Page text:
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The flu is a viral infection, which causes a significant burden to individuals and our society as a whole. Many people die of flu complications and the economic burden is estimated to be double-digit billions of dollars in the United States alone (1).

As stated above, the flu is caused by a virus. Viruses are not considered a form of life, because they require a host to provide the cellular machinery to survive. Viruses invade cells and hijack the cell’s ability to create new copies of themselves. These new copies leave the host cell and continue on their journey to self-perpetuate. Often the host cells will die either by a loss of function from the overwhelming presence of the virus or by the immune system targeting the cell to stop it from assisting the virus in replication (2).

There are two primary types of flu virus, influenza virus A and B. While other viruses are occasionally implicated in flu-like symptoms and the disease course is similar, influenza virus A and B are the main causes of the flu seasonally (3).

One of the greatest concerns about the flu is not the flu itself, rather it is the infection commonly acquired after the flu, namely bacterial pneumonia. One might think that an infection like the flu would make the body’s responses stiffen and ready to fight subsequent infections; however, there is a broken immune response caused by the flu and taken advantage of by the pneumonia-causing bacteria.

The respiratory system, which includes the trachea and lungs, is equipped with a way to move the infectious materials we encounter daily up and away from the lungs to either be swallowed or spit out. It uses finger-like structures, called cilia, which grab and pass the infection laden mucous to the next cilia upwards and out the respiratory system, protecting the body from pneumonia (4). When the respiratory system is infected with the influenza virus, the lining of the tract swells to allow white blood cells to enter the area and fight the virus. The swelling is so severe in many cases that the cilia are engulfed and no longer work to swipe away bacteria which cause pneumonia. As a result, the bacteria are allowed to travel down the respiratory tract into the lungs and multiply into pneumonia. Sadly, this post flu complication ends in death for many people each year (5).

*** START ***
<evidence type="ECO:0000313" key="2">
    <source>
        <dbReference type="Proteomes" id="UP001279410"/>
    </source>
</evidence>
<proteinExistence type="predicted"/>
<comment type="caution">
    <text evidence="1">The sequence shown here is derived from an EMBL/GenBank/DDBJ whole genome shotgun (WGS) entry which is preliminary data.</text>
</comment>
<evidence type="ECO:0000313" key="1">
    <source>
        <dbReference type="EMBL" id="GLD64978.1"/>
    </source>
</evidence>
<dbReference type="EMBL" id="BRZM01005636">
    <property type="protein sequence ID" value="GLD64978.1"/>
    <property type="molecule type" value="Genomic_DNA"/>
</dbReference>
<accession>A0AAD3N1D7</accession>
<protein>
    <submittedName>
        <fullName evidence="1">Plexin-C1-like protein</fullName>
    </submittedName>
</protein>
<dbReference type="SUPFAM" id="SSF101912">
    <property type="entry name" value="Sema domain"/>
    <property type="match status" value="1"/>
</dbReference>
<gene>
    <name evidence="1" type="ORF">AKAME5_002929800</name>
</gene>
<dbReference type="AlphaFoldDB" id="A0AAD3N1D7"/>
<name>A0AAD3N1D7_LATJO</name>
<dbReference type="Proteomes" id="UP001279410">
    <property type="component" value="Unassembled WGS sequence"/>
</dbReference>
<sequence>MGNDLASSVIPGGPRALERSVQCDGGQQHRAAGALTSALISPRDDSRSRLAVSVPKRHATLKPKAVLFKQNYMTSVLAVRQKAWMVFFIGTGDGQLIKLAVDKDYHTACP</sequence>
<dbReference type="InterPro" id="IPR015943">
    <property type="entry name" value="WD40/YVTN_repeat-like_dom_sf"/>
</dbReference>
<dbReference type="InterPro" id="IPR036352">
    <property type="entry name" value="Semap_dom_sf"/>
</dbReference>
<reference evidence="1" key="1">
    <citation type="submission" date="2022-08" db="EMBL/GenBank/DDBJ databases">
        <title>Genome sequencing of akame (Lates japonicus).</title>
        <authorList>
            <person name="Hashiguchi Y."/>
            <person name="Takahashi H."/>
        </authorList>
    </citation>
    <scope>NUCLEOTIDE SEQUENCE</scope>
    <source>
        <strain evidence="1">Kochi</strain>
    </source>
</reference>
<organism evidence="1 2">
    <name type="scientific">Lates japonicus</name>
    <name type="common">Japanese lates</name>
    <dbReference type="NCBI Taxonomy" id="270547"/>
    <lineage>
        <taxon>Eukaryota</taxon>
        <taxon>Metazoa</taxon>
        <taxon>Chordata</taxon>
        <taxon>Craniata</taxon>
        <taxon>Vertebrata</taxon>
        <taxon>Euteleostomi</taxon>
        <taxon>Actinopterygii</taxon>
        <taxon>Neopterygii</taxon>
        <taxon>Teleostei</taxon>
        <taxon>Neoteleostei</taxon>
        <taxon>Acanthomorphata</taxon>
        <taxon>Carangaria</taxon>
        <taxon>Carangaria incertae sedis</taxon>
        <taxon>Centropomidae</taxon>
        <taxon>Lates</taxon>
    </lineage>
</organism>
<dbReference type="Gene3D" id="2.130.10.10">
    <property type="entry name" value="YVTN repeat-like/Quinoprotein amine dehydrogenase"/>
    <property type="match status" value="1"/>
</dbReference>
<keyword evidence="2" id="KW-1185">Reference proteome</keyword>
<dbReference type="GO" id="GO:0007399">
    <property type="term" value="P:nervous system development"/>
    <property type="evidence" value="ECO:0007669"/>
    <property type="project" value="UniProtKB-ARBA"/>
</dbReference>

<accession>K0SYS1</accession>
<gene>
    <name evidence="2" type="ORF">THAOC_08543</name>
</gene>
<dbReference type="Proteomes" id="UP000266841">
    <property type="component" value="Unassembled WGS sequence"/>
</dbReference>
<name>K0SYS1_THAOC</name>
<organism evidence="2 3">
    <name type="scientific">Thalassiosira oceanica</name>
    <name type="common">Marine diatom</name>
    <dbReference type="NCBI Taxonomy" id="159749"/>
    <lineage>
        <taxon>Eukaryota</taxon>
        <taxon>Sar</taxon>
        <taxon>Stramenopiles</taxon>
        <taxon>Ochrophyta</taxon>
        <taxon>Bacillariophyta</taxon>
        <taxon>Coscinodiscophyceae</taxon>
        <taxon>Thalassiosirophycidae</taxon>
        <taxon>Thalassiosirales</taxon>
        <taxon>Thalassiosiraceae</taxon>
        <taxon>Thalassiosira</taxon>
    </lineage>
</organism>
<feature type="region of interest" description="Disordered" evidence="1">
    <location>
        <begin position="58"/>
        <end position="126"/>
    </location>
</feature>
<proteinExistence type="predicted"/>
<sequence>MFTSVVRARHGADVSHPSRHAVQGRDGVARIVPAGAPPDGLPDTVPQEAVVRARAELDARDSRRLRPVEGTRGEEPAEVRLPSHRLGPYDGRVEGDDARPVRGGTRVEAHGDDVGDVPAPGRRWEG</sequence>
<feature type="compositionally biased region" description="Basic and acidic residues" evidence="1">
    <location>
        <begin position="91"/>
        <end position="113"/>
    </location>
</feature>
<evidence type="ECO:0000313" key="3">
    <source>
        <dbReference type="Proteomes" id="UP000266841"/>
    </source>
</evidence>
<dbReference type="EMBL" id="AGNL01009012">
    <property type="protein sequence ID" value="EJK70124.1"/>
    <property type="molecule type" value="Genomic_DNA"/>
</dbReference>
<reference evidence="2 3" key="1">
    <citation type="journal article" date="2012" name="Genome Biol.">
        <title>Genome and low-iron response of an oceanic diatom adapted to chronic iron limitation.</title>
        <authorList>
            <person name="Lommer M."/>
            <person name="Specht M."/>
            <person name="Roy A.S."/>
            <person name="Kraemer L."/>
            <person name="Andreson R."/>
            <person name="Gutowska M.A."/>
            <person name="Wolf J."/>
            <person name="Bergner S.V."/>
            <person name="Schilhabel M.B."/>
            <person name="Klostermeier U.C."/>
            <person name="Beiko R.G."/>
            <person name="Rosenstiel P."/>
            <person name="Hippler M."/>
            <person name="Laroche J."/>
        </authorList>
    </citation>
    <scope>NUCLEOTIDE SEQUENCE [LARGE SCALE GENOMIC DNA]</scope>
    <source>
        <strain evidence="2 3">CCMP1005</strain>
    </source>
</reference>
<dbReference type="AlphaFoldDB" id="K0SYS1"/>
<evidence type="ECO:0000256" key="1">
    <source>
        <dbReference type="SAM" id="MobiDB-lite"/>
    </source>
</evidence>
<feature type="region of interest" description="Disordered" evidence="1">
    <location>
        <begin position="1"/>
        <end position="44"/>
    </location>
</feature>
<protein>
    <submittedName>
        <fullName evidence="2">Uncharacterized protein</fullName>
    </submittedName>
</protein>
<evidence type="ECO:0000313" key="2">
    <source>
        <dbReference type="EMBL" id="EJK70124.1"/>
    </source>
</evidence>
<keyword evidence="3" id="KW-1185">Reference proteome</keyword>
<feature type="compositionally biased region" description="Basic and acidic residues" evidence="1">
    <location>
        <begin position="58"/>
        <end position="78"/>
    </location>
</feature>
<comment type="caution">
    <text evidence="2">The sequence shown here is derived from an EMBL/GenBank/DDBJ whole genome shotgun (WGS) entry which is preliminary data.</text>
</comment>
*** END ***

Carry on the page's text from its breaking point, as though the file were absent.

In contrast to the flu, strep throat is a bacterial infection. Bacteria are self-encapsulated living organisms which are composed of single cells. These cells find shelter and a nice environment within the body and live off the nutrients.

Strep throat is caused by a bacterium by the name of Streptococcus pyogenes, a particular kind of bacteria that is responsible for other more serious infections and complications. Because strep throat is often confused with other common infections, it should be diagnosed with a lab test which differentiates it from other causes of sore throat. An understanding of the cause of a sore throat will determine whether any treatment must be undertaken because strep throat is known to cause scarlet fever, toxic shock, and the feared complication of rheumatic fever in those who have not been treated. Rheumatic fever is similar to rheumatic arthritis in many respects. It is a disease where the immune system aberrantly attacks its own tissues throughout the body including the joints, the skin, the nervous system, and the heart (6).

Similar to the flu, the common cold is a virus. It is the most benign of the infections covered in this article, although you might feel differently when you have a cold. The common cold is caused by the Rhinovirus. The Rhinovirus prefers to infect the upper respiratory tract where air is flowing because it survives better in colder areas of the body and is sensitive to the acids in the stomach. The common cold rarely causes serious disease or complication such as pneumonia, so it is important to be able to distinguish it from the flu (6,7).


  • Children younger than 2
  • Those with asthma